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## d=\frac{1}{1800} ## mm. The slit widths ## b ## should be adjustable and a micrometer (hand turning to adjust) type control is often used. And see post 5 above for ## f ##. If you can open up the instrument, ## f ## is the distance of the concave mirror from the slit. Sometimes the same concave mirror is used both for entrance and exit slit=in other cases it will be two separate mirrors. The slits are always in the focal plane of these mirrors, so the focal length is readily measured by measuring the distance from slit to mirror.
Thank you for the response. The concept is getting clearer for me. So the instrument broadening unit will be 1/nm according to the formula ? and if the value of instrumental broadening is very small, can I say that the FWHM measurement is nearly accurate ?
 
  • #11
Charles Link
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## \Delta \lambda ## is in nm. ## \\ ## If ## \Delta \lambda =\frac{ d \, b}{f} ## << FWHM , e.g. a factor of 10 less, then the instrument broadening would be considered to be of little significance.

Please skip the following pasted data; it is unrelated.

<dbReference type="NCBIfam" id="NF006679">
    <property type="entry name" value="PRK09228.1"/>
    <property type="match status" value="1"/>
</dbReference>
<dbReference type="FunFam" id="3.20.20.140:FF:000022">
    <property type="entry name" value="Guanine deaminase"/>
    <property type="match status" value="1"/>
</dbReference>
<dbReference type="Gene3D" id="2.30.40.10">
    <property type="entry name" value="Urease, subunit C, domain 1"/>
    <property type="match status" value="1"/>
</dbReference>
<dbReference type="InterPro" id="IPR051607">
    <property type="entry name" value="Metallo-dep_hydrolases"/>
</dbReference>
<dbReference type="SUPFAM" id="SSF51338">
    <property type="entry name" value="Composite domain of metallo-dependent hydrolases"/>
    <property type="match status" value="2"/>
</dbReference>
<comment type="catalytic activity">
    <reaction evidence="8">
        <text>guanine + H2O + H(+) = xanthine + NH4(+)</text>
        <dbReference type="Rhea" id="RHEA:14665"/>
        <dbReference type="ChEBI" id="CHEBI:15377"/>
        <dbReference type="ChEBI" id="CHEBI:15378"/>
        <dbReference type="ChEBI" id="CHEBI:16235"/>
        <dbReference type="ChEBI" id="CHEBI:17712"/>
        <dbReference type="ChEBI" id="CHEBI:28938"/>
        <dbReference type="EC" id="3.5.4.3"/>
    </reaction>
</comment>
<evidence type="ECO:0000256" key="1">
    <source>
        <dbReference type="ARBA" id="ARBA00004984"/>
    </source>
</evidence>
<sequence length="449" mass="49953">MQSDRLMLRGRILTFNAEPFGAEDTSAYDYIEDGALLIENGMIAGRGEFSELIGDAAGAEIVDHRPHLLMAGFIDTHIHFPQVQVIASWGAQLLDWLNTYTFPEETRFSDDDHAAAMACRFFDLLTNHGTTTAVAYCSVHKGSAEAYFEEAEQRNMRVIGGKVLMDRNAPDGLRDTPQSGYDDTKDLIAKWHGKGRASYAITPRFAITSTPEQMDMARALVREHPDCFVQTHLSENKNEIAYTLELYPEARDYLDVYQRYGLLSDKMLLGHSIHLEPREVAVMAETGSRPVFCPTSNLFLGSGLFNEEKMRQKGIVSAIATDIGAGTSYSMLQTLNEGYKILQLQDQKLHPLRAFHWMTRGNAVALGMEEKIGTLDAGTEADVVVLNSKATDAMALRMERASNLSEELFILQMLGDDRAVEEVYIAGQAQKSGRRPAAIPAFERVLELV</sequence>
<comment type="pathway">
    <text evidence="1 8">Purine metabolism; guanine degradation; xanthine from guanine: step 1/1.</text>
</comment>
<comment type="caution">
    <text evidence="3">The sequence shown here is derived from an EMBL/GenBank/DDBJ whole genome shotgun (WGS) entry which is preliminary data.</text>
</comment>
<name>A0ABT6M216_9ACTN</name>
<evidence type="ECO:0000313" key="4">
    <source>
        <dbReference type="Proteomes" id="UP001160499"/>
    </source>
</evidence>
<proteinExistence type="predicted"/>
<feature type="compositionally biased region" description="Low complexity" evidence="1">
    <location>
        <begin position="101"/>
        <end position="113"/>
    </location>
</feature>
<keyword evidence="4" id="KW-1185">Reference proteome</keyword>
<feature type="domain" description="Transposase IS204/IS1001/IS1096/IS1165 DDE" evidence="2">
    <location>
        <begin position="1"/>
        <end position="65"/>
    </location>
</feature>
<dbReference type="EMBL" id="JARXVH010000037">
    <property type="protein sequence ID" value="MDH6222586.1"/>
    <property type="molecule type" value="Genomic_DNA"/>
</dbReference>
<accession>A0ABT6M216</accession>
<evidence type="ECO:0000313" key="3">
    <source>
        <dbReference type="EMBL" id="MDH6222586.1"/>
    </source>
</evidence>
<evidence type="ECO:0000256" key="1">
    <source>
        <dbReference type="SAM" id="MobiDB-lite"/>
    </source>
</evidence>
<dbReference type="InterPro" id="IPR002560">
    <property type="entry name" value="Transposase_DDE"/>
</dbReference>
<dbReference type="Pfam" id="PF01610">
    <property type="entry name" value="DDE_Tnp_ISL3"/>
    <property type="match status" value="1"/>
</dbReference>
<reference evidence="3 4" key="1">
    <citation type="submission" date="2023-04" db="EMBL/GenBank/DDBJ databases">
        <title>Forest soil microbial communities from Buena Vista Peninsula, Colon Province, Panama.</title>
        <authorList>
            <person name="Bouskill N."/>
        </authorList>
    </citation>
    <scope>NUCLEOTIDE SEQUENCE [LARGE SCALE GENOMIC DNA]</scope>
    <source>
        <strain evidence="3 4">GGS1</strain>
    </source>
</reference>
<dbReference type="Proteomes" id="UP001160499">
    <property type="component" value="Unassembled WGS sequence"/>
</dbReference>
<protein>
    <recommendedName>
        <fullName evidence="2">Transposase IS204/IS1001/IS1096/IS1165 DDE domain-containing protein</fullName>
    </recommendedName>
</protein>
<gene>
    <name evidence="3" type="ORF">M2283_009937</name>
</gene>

• #12
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## \Delta \lambda ## is in nm.

Ok, I got it. There was a mistake in my calculation. So, if the value of instrument broadening is small, can I say that the linewidth measurement is correct ? And can you give me any reference of these formula, it will be helpful for me to dig deep into these. Thank you so much for helping me solving this problem.

Thanks.
 
  • #13
Charles Link
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You will always have some error bars on your measured line widths, but those error bars can basically be ## \Delta \lambda=\frac{d \, b}{f} ##. I really don't have a good reference for this=you can try googling "Ebert Spectrometer" or "Czerny-Turner spectrometer". I can also look for a couple of "links" to PF homework questions, where I may have derived a couple of the equations: Let me see if I can find one or two...
 
  • #16
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You will always have some error bars on your measured line widths, but those error bars can basically be ## \Delta \lambda=\frac{d \, b}{f} ##. I really don't have a good reference for this=you can try googling "Ebert Spectrometer" or "Czerny-Turner spectrometer". I can also look for a couple of "links" to PF homework questions, where I may have derived a couple of the equations: Let me see if I can find one or two...